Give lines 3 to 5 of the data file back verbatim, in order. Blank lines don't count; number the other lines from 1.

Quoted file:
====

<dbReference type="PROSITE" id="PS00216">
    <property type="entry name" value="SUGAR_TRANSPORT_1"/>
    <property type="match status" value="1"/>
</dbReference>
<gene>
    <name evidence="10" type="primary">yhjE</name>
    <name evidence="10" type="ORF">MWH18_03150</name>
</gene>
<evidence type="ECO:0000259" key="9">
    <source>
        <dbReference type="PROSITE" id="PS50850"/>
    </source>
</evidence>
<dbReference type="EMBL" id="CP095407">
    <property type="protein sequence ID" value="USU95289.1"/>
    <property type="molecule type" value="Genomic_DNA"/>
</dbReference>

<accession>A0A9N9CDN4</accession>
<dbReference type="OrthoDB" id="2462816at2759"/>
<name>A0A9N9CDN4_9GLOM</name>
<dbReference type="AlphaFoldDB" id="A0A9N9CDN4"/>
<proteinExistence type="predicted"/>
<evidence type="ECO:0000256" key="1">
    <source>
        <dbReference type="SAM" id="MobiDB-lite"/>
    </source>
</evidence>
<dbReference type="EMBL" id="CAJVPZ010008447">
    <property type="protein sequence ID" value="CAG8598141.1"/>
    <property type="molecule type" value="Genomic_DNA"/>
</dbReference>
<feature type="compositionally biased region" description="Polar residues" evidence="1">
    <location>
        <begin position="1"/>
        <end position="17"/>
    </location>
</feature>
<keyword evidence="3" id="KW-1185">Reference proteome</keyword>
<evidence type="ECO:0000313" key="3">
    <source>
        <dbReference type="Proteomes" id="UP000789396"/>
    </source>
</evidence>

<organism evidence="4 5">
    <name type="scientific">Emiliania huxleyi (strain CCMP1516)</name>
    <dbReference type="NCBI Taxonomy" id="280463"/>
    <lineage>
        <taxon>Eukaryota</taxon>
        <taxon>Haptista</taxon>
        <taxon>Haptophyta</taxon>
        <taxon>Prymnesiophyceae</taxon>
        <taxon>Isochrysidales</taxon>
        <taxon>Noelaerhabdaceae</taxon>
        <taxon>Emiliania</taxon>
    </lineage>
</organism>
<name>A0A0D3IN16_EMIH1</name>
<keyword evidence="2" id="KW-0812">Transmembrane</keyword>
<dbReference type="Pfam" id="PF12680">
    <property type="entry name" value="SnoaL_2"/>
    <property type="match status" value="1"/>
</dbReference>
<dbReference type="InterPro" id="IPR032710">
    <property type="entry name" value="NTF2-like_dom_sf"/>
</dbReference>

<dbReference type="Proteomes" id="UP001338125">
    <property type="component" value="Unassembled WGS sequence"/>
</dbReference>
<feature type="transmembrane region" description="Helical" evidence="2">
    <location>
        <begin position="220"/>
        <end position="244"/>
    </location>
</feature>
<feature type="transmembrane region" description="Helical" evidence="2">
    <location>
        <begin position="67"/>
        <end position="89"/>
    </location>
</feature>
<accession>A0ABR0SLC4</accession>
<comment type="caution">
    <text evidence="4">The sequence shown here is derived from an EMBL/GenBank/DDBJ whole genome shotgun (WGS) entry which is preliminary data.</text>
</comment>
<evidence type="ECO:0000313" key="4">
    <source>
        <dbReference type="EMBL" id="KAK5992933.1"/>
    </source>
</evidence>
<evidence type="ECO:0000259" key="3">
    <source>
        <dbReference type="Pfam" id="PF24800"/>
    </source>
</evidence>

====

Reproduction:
    <property type="match status" value="1"/>
</dbReference>
<gene>